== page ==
What Haqiqatjou is saying is that it is ok to ignore so-called epistemological purity when it comes to fights that he deems worthy; if it can affect a certain outcome that he desires? Otherwise, why Feyerabend and not Marx? Why Wittgenstein and not Foucault? Why Datson and not Fanon? And why are any of the people on Haqiqatjou’s recommended reading list “Islamically ok” but not Derrick Bell and Critical Race Theory? The most egregious element about this double standard is that it downgrades the importance of justice and the fight for human rights of the Muslim community’s largest single demographic–African-Americans. Haqiqatjou feels that religious polemics are more valuable than black peoples’ lives and so anything that could be in service of proving racial discrimination and malice by state and corporate entities must be stringently evaluated and approved by a coterie of self-appointed gatekeepers while whatever helps him score points in debates with secularists and ex-Muslims sanctioned by “a means justify the ends” policy.
Haqiqatjou’s racial bias born out of a moral conservatism focused on sexual politics. An assocation fallacy is used to discredit critical race theory. The association fallacy is a common ploy they use to discredit the theory. Of course they can not explain how de jure racism was combated without referencing the methods used in Critical Race Theory nor can they prove that civil rights legislation eradicated de facto racism. Like Haqiqatjou they present Critical Race Theory as posing some vague threat to the iman of Muslims. This strawman critique has drawn them the most criticism. Anti-critical race theorist proponents in the Muslim community assert that Critical Race Theory is a Trojan horse for LGBT, Marxist, post-modern, and liberal agendas. Their reasoning is that since Critical Race Theory was created by Derrick Bell who was influenced by Critical Theory which was influenced by Marxism and postmodernism and that gays and lesbians have also used Critical Theory and Critical Race Theory then Critical Race Theory is Marxist, postmodern, and endorses LGBT activist and feminist. Association does not imply foundation. Two marginalized groups can use the same methods for combating marginalization while being politically at odds. Furthermore, these conservative Muslims seeking solidarity with the far-right would be engaging in a kind of apostasy since the conservative policies have shifted from issues of sexuality to issues of homeland security. Donald Trump did not run on a gay ban. He ran on a Muslim ban.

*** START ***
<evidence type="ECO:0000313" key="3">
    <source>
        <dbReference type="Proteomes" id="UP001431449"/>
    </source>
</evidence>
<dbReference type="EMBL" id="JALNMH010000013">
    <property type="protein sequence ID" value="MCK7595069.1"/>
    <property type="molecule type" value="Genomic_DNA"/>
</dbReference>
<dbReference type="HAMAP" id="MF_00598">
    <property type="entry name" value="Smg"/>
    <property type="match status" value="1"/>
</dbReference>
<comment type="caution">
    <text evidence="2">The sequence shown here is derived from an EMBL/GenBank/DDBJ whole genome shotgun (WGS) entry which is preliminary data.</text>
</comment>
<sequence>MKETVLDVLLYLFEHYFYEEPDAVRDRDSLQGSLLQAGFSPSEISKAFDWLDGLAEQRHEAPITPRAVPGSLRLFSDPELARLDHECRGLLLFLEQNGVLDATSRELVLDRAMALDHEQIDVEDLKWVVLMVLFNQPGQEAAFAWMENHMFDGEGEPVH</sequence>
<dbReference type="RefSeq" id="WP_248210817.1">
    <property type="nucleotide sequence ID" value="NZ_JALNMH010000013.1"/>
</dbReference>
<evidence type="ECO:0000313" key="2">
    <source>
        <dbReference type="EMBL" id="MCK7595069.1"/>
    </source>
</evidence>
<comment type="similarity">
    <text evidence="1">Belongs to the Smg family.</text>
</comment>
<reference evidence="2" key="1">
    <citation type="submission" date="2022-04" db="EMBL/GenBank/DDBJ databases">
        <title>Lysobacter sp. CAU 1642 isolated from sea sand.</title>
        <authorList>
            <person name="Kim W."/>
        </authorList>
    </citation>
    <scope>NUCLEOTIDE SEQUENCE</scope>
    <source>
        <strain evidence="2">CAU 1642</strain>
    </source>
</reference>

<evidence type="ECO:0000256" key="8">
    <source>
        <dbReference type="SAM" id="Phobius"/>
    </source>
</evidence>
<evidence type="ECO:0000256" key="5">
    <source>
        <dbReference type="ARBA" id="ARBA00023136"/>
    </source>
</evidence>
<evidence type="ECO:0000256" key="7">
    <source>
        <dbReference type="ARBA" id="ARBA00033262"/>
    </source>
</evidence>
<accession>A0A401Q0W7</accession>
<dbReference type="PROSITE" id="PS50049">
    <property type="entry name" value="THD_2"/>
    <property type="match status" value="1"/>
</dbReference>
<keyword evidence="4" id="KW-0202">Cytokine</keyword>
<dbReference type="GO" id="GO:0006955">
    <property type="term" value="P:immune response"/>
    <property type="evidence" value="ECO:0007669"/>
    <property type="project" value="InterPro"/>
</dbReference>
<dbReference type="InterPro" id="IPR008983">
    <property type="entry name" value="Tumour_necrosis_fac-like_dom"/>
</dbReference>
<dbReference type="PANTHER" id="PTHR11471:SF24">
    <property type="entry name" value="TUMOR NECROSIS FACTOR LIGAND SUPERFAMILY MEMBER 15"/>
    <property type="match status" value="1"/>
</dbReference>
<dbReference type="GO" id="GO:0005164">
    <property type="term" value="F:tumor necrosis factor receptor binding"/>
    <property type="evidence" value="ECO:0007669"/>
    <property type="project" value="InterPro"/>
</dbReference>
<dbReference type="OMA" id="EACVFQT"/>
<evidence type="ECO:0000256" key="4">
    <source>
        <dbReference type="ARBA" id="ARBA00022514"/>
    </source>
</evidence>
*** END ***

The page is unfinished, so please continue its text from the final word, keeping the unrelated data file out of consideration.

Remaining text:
There is a consistent retort by these individuals that attacking or even acknowledging white supremacy makes one “leftist” or “liberal” and that combating white supremacy should not be a focus of Muslims. They think Critical Race Theory and all other critical analysis of racism harms Islam more than the policies of the American Right they endorse which criminalize Muslims and Islam. They ignore that white supremacy was the reason enslaved African Muslims could not transgenerationally transmit Islam. It’s the reason Omar Ibn Said was forced to identify as Christianity in his slave biography. It’s the reason Phylis Wheately originally a Fulani Muslim woman was forcibly converted to Christianity by white slave masters. Despite white supremacy’s track record of actually disrupting the practice of Islam in this country first with slavery and today with anti-terrorism none of these far-right Muslims focus on white supremacy as an actual threat Muslims.
Professor Shareef Muhammad has taught history at Georgia State University and Islamic studies at Spelman University. He has a masters in history at Kent State University with his thesis on The Cultural Jihad in the antelbellum South: How Muslim slaves preserved their religious/cultural identity during slavery. He is the Director of Research for Black Dawah Network.
 Richard L. McCormick The Party Period ad Public Policy (New York: Oxford UP, 1988), 47-48.